Gurnee Mayor Kristina Kovarik touched on expected summer traffic woes, an addition planned for a village tourist spot and other topics in her annual speech at a business luncheon Wednesday.
About 100 guests attended the gathering sponsored by the Gurnee Chamber of Commerce and held in a banquet room at KeyLime Cove Indoor Waterpark Resort.
With scores of summer tourists expected at Six Flags Great America, KeyLime Cove, Gurnee Mills and other attractions, Kovarik lamented the looming Grand Avenue construction projects. She addressed the construction after informing the crowd about positive business news in the village.
"And now I get to the unpleasant news," she said. "Actually, extremely painful news. We have a double whammy on road construction this summer and the timing is terrible, but obviously we can't turn down road work or you go to the bottom of a very, very long list."
Seven of eight Tri-State Tollway ramps at Grand Avenue will be rebuilt over the next two construction seasons, starting this summer. East of the tollway interchange, the Grand Avenue bridge over the Des Plaines River will be redone.
Kovarik said the Des Plaines River bridge will be reduced to one lane in each direction this year and in 2015, likely causing "serious gridlock" in the middle of Gurnee.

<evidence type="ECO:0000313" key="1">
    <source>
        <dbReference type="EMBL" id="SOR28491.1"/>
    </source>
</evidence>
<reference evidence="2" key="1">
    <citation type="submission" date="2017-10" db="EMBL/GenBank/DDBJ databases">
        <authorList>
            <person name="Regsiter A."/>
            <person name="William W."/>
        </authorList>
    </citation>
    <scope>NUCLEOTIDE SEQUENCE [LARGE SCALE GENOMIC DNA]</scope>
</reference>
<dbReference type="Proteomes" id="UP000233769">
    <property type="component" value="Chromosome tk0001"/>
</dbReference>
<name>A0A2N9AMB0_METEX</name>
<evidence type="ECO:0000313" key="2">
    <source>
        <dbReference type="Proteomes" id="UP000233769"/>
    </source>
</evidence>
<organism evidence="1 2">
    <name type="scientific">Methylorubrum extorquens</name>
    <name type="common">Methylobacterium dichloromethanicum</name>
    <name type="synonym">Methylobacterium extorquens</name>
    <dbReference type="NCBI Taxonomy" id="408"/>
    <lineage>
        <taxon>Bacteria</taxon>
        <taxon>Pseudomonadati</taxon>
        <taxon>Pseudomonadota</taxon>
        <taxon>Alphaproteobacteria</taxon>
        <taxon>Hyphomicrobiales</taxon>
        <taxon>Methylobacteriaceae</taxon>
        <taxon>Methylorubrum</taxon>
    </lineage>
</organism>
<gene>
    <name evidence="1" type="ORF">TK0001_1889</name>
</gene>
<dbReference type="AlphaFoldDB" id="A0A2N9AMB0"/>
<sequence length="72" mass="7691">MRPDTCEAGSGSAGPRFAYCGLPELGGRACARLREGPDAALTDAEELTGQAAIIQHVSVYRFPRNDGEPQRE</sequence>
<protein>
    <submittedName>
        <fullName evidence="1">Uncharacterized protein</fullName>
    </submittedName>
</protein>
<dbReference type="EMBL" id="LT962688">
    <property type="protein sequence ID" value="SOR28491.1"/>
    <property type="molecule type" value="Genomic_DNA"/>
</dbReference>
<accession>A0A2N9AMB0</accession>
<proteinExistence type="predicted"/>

"Many of the surrounding roadways are going to have restricted access," she added.
On the business side, Kovarik was enthusiastic about what's happening in the village. For example, KeyLime Cove plans to build an outdoor banquet and event venue on its property, which she said is much needed in Gurnee.
Mariano's Fresh Market is expected to open soon in a former Dominick's Finer Foods off Hunt Club Road on the village's west side. Kovarik also praised Simon Group for what she said is an ongoing financial commitment to improving Gurnee Mills through its current food court renovation.
But Kovarik told the crowd village government must work even harder to attract and retain businesses for Gurnee. She said that's why the village plans to hire an economic development director by early fall.
She said the need for an economic development chief became apparent after last year's announced departure of Kenall Manufacturing, which has produced high-quality lighting products in Gurnee for 25 years.
Kenall will expand into a 354,000-square-foot facility to be built in Kenosha, allowing room for growth. The company received an unspecified incentive package from Wisconsin to move to Business Park of Kenosha just off I-94 at Highway 158.
Someone should be out being a dealmaker for Gurnee, Kovarik said.
"We are not on the offense," she said. "That's where I expect the new position to take us. Branding, messaging, promotion, tactics, incentives and knowledge. A walking database."